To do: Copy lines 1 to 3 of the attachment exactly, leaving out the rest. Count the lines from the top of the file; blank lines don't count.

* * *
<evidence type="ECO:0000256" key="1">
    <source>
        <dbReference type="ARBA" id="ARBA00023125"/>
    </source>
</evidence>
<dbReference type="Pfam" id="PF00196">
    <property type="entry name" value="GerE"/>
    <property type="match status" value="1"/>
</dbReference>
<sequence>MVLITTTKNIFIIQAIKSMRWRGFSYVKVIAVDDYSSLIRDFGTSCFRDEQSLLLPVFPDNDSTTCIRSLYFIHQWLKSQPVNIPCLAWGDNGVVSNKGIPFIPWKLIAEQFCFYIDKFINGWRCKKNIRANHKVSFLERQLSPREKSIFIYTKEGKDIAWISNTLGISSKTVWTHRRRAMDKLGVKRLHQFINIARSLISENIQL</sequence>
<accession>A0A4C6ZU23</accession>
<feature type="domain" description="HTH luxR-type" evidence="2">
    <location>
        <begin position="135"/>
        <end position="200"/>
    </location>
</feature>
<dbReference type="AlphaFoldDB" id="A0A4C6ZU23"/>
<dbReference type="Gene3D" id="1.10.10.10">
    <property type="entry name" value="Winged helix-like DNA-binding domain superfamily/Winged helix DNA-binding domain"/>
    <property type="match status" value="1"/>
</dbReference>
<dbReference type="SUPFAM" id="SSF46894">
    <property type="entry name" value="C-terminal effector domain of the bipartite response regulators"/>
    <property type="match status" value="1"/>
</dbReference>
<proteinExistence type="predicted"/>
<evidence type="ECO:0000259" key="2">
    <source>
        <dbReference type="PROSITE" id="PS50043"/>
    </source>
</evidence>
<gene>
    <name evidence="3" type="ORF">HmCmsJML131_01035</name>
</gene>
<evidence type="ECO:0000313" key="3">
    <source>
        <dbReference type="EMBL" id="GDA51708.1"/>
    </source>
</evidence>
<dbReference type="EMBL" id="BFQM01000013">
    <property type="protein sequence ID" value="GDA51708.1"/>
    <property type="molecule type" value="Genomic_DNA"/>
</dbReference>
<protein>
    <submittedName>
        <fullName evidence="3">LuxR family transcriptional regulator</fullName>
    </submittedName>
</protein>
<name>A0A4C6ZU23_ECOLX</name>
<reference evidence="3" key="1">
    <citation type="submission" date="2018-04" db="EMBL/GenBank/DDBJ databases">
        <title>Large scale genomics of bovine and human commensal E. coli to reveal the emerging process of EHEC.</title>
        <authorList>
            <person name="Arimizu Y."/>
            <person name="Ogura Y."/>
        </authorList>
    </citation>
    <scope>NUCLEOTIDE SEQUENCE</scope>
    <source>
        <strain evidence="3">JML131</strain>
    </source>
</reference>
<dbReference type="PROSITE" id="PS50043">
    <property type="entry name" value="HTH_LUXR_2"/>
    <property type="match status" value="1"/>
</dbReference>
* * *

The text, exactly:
<evidence type="ECO:0000256" key="1">
    <source>
        <dbReference type="ARBA" id="ARBA00023125"/>